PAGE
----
Alan B. Krueger reports on Morris M. Kleiner’s research on occupational licensing.

He provides much evidence that the balance of occupational licensing has shifted away from protecting consumers and toward limiting the supply of workers in various professions. A result is that services provided by licensed workers are more expensive than necessary and that quality is not noticeably affected.

…Although the exact number of workers in jobs that require a license is not available, Professor Kleiner conservatively estimates that 20 percent of workers in 2000 were in an occupation that was covered by a state licensing requirement, up from 5 percent in the 1950’s.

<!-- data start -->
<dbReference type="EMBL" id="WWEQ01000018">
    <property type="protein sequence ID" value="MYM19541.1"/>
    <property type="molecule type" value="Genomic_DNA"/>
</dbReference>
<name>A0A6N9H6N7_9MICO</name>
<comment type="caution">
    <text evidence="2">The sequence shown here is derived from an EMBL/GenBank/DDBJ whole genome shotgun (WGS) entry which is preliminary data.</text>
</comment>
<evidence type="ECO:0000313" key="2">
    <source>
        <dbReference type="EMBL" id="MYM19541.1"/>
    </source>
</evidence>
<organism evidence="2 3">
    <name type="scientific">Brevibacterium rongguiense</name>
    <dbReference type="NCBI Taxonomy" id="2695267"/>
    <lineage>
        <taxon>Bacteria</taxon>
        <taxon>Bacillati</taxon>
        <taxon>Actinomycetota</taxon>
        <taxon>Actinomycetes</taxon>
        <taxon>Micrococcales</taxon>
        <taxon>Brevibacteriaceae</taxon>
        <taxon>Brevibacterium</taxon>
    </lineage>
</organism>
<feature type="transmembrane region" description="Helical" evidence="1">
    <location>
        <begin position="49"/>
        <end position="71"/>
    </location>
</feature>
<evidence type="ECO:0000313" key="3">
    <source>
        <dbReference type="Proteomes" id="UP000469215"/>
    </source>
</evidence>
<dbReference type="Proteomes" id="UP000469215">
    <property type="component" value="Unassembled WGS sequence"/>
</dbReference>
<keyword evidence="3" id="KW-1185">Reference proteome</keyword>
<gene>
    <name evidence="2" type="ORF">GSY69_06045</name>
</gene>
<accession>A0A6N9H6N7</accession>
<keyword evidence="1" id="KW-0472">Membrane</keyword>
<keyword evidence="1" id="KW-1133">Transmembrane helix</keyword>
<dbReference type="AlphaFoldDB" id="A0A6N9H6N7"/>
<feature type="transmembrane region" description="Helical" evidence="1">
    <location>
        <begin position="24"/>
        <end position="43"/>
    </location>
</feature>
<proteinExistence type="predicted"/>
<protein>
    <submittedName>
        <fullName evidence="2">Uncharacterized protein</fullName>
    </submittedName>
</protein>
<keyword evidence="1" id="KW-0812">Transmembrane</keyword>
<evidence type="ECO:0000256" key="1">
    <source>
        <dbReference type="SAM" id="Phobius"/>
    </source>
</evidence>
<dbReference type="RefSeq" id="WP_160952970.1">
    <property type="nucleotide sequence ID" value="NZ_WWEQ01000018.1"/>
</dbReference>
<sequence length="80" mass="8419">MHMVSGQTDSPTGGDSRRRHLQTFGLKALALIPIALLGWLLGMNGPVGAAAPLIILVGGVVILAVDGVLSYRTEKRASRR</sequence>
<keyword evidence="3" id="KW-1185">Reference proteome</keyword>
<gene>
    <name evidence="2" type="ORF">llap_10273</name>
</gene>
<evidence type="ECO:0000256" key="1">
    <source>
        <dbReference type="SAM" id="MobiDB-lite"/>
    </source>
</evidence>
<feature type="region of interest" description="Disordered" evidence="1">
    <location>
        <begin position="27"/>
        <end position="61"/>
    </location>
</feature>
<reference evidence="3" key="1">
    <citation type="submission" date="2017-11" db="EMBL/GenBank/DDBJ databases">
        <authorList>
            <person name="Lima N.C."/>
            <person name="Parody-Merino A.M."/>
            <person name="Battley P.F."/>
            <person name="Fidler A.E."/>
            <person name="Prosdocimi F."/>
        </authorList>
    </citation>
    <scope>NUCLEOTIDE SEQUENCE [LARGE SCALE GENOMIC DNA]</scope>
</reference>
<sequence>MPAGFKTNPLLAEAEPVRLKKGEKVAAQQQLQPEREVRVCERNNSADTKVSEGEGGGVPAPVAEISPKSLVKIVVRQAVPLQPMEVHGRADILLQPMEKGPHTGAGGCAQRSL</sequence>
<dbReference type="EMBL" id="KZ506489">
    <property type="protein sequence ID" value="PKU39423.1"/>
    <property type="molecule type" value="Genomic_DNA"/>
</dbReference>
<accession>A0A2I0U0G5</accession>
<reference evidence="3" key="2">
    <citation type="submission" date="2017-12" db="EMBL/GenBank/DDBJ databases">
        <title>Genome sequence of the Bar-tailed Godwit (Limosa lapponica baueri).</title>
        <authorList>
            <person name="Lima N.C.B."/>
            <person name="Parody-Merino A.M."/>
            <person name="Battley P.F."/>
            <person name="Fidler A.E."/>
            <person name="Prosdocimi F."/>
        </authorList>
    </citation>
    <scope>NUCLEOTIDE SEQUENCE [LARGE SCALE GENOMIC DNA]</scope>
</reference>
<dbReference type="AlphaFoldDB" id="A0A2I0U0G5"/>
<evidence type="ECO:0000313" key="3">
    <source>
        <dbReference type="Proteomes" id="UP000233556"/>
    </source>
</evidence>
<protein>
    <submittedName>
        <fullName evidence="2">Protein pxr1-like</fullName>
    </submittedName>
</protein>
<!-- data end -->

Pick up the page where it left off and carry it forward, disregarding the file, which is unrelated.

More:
Last year, I also mentioned Kleiner’s work.

Since I have an interest in health care economics, my pet peeve in this area is physical therapists. In Maryland, we are headed toward requiring PT’s to obtain what amounts to a doctorate, even though they already are scarce.

If one were trying to improve health care, would the requirements for being a physical therapist be stricter or more flexible than what they have been?